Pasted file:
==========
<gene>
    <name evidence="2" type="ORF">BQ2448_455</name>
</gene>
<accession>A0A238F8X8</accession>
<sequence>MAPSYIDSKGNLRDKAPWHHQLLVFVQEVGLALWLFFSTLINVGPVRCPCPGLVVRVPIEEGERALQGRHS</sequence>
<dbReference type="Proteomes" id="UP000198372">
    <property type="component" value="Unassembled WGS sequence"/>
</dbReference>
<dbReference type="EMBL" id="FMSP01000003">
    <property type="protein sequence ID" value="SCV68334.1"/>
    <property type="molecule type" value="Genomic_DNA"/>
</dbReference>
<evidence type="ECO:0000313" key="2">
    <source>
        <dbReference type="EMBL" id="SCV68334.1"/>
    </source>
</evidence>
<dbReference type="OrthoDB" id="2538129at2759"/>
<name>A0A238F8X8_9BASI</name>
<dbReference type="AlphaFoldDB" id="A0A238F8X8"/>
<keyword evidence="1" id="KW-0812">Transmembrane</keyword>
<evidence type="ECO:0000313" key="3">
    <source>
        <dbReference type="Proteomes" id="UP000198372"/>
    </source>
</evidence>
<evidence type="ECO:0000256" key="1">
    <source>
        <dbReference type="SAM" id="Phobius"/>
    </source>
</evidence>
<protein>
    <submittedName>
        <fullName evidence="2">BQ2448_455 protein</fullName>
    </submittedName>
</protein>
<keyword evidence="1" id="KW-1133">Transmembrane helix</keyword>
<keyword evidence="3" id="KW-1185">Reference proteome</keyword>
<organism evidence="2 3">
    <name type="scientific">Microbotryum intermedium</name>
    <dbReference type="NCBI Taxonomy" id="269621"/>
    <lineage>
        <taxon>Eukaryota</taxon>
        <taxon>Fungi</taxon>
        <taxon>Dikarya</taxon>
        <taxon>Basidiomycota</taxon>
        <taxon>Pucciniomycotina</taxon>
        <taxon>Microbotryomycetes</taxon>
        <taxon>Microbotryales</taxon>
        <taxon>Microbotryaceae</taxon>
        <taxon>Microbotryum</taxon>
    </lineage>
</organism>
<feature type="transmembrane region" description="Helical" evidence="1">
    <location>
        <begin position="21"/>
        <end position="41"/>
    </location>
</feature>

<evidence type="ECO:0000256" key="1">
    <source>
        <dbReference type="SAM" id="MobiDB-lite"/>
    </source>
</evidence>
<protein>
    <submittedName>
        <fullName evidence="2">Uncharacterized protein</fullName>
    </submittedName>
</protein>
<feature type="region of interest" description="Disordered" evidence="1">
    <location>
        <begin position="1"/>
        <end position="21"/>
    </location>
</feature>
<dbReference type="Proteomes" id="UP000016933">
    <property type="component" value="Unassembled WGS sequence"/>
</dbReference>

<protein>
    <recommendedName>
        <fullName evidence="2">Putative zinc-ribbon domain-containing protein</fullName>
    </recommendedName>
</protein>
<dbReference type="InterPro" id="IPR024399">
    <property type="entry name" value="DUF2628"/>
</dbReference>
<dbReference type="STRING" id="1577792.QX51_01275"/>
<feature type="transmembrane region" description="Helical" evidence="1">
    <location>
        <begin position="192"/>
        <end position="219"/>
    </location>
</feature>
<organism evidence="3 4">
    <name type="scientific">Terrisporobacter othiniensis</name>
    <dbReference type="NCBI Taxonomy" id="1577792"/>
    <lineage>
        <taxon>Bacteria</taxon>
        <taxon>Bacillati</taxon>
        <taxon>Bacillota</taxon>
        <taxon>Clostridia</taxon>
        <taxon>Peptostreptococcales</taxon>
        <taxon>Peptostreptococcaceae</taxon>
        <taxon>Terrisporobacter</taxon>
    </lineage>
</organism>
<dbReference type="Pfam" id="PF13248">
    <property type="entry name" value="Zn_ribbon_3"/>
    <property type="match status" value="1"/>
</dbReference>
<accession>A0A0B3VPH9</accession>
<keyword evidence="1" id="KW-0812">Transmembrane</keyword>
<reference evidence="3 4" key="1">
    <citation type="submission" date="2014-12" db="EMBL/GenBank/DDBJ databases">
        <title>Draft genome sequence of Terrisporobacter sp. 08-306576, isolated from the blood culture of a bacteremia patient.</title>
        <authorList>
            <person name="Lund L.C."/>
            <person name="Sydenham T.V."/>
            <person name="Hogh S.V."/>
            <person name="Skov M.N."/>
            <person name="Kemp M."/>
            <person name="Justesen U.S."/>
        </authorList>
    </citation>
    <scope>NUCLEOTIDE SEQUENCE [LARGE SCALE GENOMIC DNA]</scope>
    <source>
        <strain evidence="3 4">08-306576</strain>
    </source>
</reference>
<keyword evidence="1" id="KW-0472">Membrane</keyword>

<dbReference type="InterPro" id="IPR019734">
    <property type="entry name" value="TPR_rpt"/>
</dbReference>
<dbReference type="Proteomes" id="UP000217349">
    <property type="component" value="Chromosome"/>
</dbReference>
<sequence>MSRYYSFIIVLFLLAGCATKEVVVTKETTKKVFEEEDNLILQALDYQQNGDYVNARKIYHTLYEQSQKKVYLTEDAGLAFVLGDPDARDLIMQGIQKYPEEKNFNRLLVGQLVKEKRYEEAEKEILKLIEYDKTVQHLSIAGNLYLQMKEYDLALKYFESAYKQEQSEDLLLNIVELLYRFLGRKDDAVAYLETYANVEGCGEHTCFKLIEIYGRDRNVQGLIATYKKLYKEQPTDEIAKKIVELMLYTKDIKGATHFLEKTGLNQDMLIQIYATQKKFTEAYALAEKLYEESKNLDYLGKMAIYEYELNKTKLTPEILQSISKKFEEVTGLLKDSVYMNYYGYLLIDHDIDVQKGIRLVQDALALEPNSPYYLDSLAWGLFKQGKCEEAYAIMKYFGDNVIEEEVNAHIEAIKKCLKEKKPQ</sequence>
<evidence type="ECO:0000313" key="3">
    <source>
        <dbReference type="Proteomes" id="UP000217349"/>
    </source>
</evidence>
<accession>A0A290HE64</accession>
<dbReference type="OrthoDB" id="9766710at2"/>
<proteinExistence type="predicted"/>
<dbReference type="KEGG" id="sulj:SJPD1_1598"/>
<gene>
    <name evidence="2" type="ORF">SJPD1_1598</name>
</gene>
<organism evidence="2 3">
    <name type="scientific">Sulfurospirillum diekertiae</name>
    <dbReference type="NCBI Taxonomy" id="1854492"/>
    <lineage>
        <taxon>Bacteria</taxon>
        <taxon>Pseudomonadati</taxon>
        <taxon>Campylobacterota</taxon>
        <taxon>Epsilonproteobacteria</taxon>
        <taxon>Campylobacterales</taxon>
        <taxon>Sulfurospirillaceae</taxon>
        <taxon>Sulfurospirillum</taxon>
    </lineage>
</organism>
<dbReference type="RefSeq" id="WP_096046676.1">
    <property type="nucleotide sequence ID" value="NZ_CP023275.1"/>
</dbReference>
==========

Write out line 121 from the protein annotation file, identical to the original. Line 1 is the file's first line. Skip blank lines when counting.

            <person name="Kemp M."/>